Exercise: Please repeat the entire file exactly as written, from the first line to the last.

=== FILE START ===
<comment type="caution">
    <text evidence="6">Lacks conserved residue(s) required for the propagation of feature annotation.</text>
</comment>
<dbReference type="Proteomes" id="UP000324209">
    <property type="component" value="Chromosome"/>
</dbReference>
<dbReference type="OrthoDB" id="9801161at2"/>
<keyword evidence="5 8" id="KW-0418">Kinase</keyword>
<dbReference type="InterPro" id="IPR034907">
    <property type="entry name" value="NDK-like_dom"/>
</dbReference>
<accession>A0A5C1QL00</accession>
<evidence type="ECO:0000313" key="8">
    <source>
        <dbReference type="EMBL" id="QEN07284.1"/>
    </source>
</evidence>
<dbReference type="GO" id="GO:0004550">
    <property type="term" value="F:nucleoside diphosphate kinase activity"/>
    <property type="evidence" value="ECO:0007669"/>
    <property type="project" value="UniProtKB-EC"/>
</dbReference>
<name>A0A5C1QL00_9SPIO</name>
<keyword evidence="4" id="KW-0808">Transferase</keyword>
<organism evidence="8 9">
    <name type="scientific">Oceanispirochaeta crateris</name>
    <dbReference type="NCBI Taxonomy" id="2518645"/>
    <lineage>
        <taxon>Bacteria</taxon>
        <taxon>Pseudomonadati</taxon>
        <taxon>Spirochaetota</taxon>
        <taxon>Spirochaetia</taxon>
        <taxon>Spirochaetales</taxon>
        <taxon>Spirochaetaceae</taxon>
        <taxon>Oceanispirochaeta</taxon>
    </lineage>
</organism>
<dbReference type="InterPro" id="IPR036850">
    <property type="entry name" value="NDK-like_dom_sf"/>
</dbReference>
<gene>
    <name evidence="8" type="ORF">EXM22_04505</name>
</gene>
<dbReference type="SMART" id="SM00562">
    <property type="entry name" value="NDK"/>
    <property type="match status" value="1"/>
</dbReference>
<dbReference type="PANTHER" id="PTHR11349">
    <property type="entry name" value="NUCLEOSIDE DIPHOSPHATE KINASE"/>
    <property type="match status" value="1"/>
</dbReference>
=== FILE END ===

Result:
<comment type="caution">
    <text evidence="6">Lacks conserved residue(s) required for the propagation of feature annotation.</text>
</comment>
<dbReference type="Proteomes" id="UP000324209">
    <property type="component" value="Chromosome"/>
</dbReference>
<dbReference type="OrthoDB" id="9801161at2"/>
<keyword evidence="5 8" id="KW-0418">Kinase</keyword>
<dbReference type="InterPro" id="IPR034907">
    <property type="entry name" value="NDK-like_dom"/>
</dbReference>
<accession>A0A5C1QL00</accession>
<evidence type="ECO:0000313" key="8">
    <source>
        <dbReference type="EMBL" id="QEN07284.1"/>
    </source>
</evidence>
<dbReference type="GO" id="GO:0004550">
    <property type="term" value="F:nucleoside diphosphate kinase activity"/>
    <property type="evidence" value="ECO:0007669"/>
    <property type="project" value="UniProtKB-EC"/>
</dbReference>
<name>A0A5C1QL00_9SPIO</name>
<keyword evidence="4" id="KW-0808">Transferase</keyword>
<organism evidence="8 9">
    <name type="scientific">Oceanispirochaeta crateris</name>
    <dbReference type="NCBI Taxonomy" id="2518645"/>
    <lineage>
        <taxon>Bacteria</taxon>
        <taxon>Pseudomonadati</taxon>
        <taxon>Spirochaetota</taxon>
        <taxon>Spirochaetia</taxon>
        <taxon>Spirochaetales</taxon>
        <taxon>Spirochaetaceae</taxon>
        <taxon>Oceanispirochaeta</taxon>
    </lineage>
</organism>
<dbReference type="InterPro" id="IPR036850">
    <property type="entry name" value="NDK-like_dom_sf"/>
</dbReference>
<gene>
    <name evidence="8" type="ORF">EXM22_04505</name>
</gene>
<dbReference type="SMART" id="SM00562">
    <property type="entry name" value="NDK"/>
    <property type="match status" value="1"/>
</dbReference>
<dbReference type="PANTHER" id="PTHR11349">
    <property type="entry name" value="NUCLEOSIDE DIPHOSPHATE KINASE"/>
    <property type="match status" value="1"/>
</dbReference>